Now, imagine a company from 40 years ago that kept its records in bound paper books. The idea that they would have to ship a complete new device simply because they can’t change the billing method is inconceivable. In those days people needed to take a lot more care to make the entries correctly, but at the same time there was flexibility to do the right thing.
The person I was talking to at the phone company knew perfectly well what I wanted, and also knew how silly it was to have to send a completely new device, but the system he was using was simply not set up to allow the kind of change needed. It was the IT system enforcement of a particular set pattern of behavior that caused the problem.
When an IT system enforces a single way of working, I am reminded of the problems in agriculture when you grow a single kind of plant in a large area. The problems with a large monoculture are well known: everything is fine until it isn’t, and then it is terrible. If a pest or disease gets loose in the middle of the monoculture, it spreads far faster, and destroys far more effectively than if there was a mixture of plants.
An ecosystem with a wide variety of plants living in a codependent way is far more resilient to disease and pests. It is antifragile. When a farmer decides to grow only a single crop in a large area, it looks at first to be highly efficient: everything is uniform and done in the same way every time. One can focus on perfecting all the nuances of that one crop. The risk is hidden: when disaster strikes, it wipes the whole thing out.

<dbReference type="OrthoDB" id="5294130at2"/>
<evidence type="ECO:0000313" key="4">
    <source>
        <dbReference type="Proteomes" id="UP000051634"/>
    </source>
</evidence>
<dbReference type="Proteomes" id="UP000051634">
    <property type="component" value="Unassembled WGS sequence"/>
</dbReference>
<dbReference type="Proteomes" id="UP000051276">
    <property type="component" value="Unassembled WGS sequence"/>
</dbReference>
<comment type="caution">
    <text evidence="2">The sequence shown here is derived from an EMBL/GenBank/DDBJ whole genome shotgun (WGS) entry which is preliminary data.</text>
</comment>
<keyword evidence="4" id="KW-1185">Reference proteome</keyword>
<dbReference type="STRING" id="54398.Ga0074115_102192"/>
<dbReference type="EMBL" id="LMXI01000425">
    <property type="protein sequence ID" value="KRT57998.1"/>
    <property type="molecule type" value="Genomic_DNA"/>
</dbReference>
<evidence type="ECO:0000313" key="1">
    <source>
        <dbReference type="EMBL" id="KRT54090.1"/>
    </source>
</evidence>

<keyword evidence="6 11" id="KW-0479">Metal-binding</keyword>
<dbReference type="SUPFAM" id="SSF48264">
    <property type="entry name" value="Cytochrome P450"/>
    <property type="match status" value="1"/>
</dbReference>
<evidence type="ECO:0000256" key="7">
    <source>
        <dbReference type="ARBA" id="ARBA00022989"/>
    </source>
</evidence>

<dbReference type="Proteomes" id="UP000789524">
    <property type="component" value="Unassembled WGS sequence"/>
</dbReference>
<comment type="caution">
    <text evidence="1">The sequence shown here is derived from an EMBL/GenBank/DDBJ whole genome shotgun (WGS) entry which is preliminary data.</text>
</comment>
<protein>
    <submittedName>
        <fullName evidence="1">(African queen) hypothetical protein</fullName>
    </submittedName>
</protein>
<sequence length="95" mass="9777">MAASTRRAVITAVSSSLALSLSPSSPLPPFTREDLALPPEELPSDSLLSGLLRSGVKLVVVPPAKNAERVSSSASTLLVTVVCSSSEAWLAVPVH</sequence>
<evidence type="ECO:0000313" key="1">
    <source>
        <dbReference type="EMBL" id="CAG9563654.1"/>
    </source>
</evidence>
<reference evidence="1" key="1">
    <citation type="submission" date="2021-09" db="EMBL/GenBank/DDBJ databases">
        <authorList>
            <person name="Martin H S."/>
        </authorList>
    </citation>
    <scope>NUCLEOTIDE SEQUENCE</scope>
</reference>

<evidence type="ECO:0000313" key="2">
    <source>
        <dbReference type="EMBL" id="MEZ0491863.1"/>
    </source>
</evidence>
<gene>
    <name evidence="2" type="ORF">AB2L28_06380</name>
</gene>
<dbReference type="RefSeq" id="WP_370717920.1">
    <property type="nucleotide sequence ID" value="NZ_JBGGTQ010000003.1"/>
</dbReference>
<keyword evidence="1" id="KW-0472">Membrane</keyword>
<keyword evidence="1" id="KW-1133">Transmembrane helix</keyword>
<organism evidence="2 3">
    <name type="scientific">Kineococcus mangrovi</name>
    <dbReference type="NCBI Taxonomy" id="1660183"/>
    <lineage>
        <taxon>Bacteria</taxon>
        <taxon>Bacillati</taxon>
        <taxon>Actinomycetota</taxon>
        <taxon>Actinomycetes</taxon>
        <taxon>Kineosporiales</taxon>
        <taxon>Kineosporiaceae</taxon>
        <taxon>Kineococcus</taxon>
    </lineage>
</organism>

The hidden risk with enforcing best practices of a business process in a BPM system is that you might get what you wished for: everyone in the company doing things exactly the same way. All works well until you need some action outside the normal. Since everyone is doing things exactly the same way, nobody has any experience doing it differently. Getting all instances of a process working exactly the same, best, way is precisely the goal of BPM. You might actually end up with a “Business Process Monoculture”.
Here is an odd idea: perhaps we should force people to do things in different ways across the organization, even though less efficient, so that you retain a greater variety of skills in case they are needed some day.
Imagine a system that purposefully mixed things up occasionally, forcing people to do things a different way sometimes. This might work the way that a vaccine does, by forcing your immune system to work in a non-lethal situation so that it is prepared in case it encounters the real thing.
The lesson is: be careful of what you wish for. Be careful of Enlightenment — thinking that an organization is just a machine that follows simplistic rules. Successful organizations are much more complex than any of us realize. Finding a ‘best practice’ is always a laudable goal, but enforcing uniformity might make your organization fragile.
And maybe, just maybe, there will still be someone who knows how to change the billing method on a new order.